Environmental historian at work

Caution: environmental historian at work. Deep in concentration, Peter cuts Velcro into strips. In 1995, Richard White published an essay – inspired by a popular bumper sticker in a logging town in Oregon during the spotted owl controversy – entitled ‘”Are you an environmentalist or do you work for a living?”’: Work and nature’ (see William Cronon (ed), Uncommon Ground: Toward Reinventing Nature). There’s no need to pose this question about environmental historians. (Photo: Leona Skelton)

Tyne Mouth

Looking out to sea. ‘The Spirit of the Tyne’ crossing from North to South Shields, for a pint of Pacifica ale at The Steamboat. (Photo: Leona Skelton)

Regardless of whether the river is putting in a decent day’s labour or loafing around, Leona certainly put me to work. In fact, she gave me a decidedly dangerous task, informing the guests that I would speak for a few minutes about why the Tyne is nearly as important as the Mersey. Having rigorously and systematically compared the two rivers and their twin river cities’ commercial, architectural, sporting and musical accomplishments, the score with five minutes left was something like Liverpool 8, Newcastle 2. (On the ferry across the Mersey, they still play ‘Ferry ‘cross the Mersey’, but on the ferry ‘cross the Tyne, of course, they don’t have an equivalent song to play, though you’d think they could at least manage Lindisfarne’s ‘Fog on the Tyne’ or Jimmy Nail’s ‘Big River’.) And when we start talking pubs, well, the Crown Posada sure is a swell place, but where’s Newcastle’s answer to The Philharmonic?

Newcastle Quayside

Next stop, Copacabana: Newcastle Quayside Seaside’s potted palms swaying in the gentle, early morning Summertyne breeze. (Photo: Peter Coates)

In one respect, though, and this is perhaps the all-important consideration, I had to agree with the brag on the Tyne Rivers Trust pop-up banner that the Tyne is ‘England’s greatest river’: it’s incontrovertibly England’s greatest salmon river, historically and once again. That evened up the score (as did our foray across the river to The Steamboat in South Shields, once again Camra’s Pub of the Year). But those of us gathered at the Low Light could at least all agree that big northern rivers, whose august company includes the Clyde and Tees, knock the spots off that puny, over-exposed southern stream that passes itself off as the national river. Final score: Big Northern Rivers 19, London’s River 1.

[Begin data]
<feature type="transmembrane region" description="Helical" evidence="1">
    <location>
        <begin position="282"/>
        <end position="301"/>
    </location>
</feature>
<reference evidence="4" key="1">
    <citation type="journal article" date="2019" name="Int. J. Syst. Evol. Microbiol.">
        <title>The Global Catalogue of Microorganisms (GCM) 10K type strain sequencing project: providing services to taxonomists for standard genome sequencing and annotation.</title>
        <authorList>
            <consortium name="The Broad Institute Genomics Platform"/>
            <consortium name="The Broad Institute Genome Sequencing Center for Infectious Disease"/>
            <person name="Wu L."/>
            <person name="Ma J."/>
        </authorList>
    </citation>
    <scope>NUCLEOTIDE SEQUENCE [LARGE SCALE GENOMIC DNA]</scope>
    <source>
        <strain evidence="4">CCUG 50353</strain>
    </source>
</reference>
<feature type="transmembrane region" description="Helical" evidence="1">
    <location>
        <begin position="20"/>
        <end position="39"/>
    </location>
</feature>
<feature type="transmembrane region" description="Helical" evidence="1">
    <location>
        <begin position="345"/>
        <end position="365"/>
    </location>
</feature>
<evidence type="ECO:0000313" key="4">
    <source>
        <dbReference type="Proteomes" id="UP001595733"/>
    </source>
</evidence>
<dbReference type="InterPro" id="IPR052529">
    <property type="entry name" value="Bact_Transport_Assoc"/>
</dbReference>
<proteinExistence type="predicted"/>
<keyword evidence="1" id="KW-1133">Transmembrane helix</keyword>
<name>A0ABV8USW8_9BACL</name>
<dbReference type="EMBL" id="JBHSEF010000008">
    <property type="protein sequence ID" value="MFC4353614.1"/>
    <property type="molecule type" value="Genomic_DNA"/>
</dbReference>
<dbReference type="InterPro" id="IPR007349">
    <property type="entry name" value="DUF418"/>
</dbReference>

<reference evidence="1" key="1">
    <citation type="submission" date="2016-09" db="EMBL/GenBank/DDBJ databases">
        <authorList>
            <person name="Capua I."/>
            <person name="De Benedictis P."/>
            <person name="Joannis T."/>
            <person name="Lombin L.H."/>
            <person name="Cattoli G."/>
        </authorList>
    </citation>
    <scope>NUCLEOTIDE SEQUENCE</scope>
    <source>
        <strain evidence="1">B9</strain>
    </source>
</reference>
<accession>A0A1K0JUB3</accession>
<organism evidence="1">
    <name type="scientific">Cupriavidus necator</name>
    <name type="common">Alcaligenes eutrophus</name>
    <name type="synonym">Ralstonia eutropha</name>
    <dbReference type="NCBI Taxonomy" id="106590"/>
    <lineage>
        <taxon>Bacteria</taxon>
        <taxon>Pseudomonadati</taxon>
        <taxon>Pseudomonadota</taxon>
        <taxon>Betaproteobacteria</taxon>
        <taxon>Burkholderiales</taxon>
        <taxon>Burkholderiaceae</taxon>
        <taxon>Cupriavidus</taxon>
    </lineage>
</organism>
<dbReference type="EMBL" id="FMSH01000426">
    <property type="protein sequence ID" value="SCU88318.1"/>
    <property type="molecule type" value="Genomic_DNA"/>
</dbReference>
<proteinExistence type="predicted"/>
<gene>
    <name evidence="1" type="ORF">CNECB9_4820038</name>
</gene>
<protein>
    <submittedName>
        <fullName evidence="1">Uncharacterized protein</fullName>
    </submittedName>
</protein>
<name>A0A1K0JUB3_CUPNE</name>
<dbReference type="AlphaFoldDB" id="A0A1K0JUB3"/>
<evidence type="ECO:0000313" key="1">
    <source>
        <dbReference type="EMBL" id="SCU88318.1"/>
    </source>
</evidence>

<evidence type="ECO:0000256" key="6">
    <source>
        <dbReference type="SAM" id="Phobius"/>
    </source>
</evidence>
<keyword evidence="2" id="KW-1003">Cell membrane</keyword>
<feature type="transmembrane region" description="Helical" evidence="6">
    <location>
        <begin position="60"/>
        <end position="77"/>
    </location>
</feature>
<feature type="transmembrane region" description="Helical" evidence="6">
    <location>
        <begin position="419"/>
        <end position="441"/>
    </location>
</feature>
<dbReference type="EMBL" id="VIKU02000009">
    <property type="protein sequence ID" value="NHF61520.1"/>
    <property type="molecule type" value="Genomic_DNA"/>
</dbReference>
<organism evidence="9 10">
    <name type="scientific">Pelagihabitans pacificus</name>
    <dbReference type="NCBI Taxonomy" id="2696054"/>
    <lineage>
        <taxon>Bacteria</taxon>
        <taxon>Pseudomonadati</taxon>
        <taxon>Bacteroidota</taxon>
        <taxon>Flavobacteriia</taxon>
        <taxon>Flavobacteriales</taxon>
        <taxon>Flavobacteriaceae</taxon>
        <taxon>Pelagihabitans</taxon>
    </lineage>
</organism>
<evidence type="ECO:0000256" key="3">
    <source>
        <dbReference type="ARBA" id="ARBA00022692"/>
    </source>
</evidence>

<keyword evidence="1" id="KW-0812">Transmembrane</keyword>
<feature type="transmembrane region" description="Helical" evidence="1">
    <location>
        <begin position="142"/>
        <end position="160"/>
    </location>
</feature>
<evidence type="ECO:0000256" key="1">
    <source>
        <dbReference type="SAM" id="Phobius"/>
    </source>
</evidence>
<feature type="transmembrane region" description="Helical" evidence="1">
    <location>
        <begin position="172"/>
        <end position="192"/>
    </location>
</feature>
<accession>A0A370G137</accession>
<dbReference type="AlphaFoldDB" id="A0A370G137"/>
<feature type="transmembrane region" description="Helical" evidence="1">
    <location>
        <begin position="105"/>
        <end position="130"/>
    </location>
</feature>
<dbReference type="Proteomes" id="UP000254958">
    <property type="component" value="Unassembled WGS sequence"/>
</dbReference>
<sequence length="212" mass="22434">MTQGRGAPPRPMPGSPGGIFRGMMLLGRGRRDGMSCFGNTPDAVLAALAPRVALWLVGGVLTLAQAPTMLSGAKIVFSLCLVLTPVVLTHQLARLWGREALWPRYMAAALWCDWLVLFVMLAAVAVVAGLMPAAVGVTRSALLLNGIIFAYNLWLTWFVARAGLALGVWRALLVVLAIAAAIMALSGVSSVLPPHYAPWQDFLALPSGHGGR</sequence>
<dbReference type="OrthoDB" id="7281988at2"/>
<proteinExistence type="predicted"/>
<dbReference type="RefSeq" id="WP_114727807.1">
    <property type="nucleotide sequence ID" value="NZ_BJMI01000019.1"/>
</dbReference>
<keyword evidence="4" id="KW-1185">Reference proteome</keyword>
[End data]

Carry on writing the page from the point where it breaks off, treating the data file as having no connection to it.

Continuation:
Heading south to Bristol the next day on the Friday afternoon flight, the plane passed over the mouth of the Tyne. From my window seat, I could see, directly beneath us, snug in its berth at North Shields, the DFDS Seaways ferry to Amsterdam that leaves daily at 17.00. (The previous evening, pouring the wine and opening the crisp packets in preparation for the exhibition launch, I glanced out of the eastward facing window just in time to catch the grand spectacle of the ship exiting the river.) Forty minutes later, on its final descent, the plane crossed the mouth of the Avon at pretty much the same point where our boat turned and headed back into Bristol during our project workshop field trip down the river to Avonmouth. The start of the week met the end of the week; the Avon flowed into the Tyne and the Tyne flowed back into the Avon. Just don’t call it connectivity.

 

NOTES

[1] Tony Henderson, ‘New North Shields Heritage Centre opens its doors at the historic Fish Quay’, The Journal, 28 October 2014, at http://www.thejournal.co.uk/north-east-analysis/analysis-news/new-north-shields-heritage-centre-8010993

[2] Tony Henderson, ‘River Tyne’s story revealed in study by environmental historian’, The Journal, 14 January 2015, at http://www.thejournal.co.uk/north-east-analysis/analysis-news/study-environmental-historian-investigates-500-8456443

 

 

One comment

  • Erin Gill

    The idea that a river is only working when it’s a fully industrialised river and not when it’s providing the unique set of ecosystem services (a hateful term!) that only healthy rivers can offer – a habitat for freshwater fish species, a source of drinking water for us and farm animals are just two of them – is a powerful one for anyone who grew up with this type of river as the backdrop to daily life. As people in the UK increasingly grow up alongside quiet rivers that appear to be healthy – but that are often significantly impaired ecologically – will demand grow for cleaner and healthier? Or will the apparently clean and mildly healthy become the status quo?